Not only does he need to slow down, Steve needs to try to avoid QPCs: questions, prompts, and commands. Now, imagine asking a former Naval officer and current manager to avoid QPCs! To help him visualize this, we reviewed the Baby Alive video and talked about how he could have avoided QPCs. We realized the key is to fall back on nonverbals and speak declaratively. What worked for Steve was thinking out loud with Pamela. We talked about qualities of being a good guide, such as not being afraid to pause and wait for Pamela to realize she has an opportunity to react, but to avoid demanding a reaction from her.

This may seem obvious and easy, but I remember how HARD it was for me in this stage. I was trying to remember so many things at one time. It looks easy, but it is not! I think he did a fine job of coming out of ludicrous speed and working at Pamela's pace.

Making a List



Tuesday, January 20, 2009

Snow! Dolls! Birds!

This is not dandruff . . .
Get ready to smile!

I got up early (6:15 AM) and worked on Steve's laptop in the kitchen. As soon as Steve turned off the house alarm, Pamela spent the next hour, running in and out of the house, checking the skies. This does not surprise me because she spends part of every morning paying attention to the weather. Of course, we know what REAL snow is and what we saw to day was not REAL snow! However, because light flurries are so rare for this part of Carolina, as Pamela well knows, we were very excited!

Today, we worked on helping Pamela adjust to the excitement of her dolls. We noticed that Pamela did not spend any time watching television all day yesterday because the dolls were on a box on a chair in the room wired for cable. I decided to move them randomly from one spot to another during the day. When I put them on the shelf with her videos, she actually touched them and moved them to the red chair. After David laid them on her bed, she carried them back to the red chair. Later in the evening, she took an extended peek (maybe, ten seconds) at the autograph.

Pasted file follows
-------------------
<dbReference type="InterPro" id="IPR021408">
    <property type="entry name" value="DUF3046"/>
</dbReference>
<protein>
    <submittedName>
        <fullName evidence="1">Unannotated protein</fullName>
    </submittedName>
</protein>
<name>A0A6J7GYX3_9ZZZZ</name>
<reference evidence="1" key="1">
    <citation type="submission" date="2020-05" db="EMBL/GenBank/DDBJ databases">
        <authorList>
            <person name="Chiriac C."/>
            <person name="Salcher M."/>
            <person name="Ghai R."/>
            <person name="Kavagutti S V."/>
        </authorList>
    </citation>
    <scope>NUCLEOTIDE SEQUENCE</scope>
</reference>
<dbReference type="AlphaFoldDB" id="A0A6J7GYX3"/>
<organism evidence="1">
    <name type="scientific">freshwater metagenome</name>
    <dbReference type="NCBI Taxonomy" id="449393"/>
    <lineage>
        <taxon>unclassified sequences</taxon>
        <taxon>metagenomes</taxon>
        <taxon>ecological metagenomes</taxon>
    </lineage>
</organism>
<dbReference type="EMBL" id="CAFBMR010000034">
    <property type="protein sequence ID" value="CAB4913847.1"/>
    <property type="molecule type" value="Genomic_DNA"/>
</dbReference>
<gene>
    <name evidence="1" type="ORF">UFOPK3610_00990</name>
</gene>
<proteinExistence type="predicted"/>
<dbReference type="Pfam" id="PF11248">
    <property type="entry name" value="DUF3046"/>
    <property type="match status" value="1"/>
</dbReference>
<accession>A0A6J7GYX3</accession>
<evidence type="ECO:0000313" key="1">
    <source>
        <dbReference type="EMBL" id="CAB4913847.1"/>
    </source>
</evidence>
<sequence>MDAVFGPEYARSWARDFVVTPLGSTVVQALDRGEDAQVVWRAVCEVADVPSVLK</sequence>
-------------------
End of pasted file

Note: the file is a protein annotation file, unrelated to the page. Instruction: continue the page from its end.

Last Friday, I was thrilled to see a painted bunting for the first time and surprised when a Cooper's hawk slammed into our window. The cold must be driving birds of all sorts to our feeder. Today, I saw a male American goldfinch in addition to the usual suspects. My friend, the painted bunting, fed on millet (his favorite seed) for quite some time. He has been showing up regularly starting at 7:30 AM and feeding off and on during the day. I am going to try to leave the handicam on the porch early tomorrow morning to see if I can get better footage. However, I do not think I can top footage of the bunting feeding with snowflakes flurrying!

Monday, January 19, 2009

Update on Uncertainty

Snow Showers:
I am gearing up for the possibility of snow showers tomorrow. Pamela knows that it sometimes snows in weird places like Louisiana (last month, Steve's parents who live there snapped this photograph). Having lived in Minnesota, Pennsylvania, Connecticut, Colorado, and Alaska, she definitely knows what snow is and what it means. However, she does not expect snow here in our town. I have my handicam ready for any more conversations on uncertainty, bright and early tomorrow morning.

Loonette and Molly:
Two weeks ago, Pamela and Baby Alive opened presents that completely overwhelmed her! For two weeks, she has not been able to do anything more than take a quick peek in the boxes and run off. Last night, Steve decided to take the two dolls out of the box and Pamela did not freak out and smiled at us. However, we noticed that Pamela was not able to sit in the same room with them. So, tomorrow, I plan to move them into a different room to see if the pattern continues.

Stay or Go:
Pamela had a very tough morning. Steve was concerned about two things on the home front: a heating unit that had ice on it and contractors making preparations to pour a driveway. He was not sure whether or not he would make the long commute to work or work from home today. Pamela was not happy. She could have handled a decision one way or another or a time at which he planned to make his decision. Steve truly did not know all morning, so it gave me the opportunity to work on guiding Pamela's thinking about not knowing. I was not entirely successful at helping her stay calm because we were addressing one of her high level anxieties. She went through about three cycles of fifteen-minute crying spells! Here is what I tried:
  • I slowed down my interactions with her to spotlight my calm, neutral attitude about not knowing Steve's plans. I let her know I was okay.
  • I reassured her with physical reassurance (hugs, back rubs, etc.) and kind words.
  • I told her I understood that this was hard for her. She even apologized a couple of times and I told her that I thought she was brave.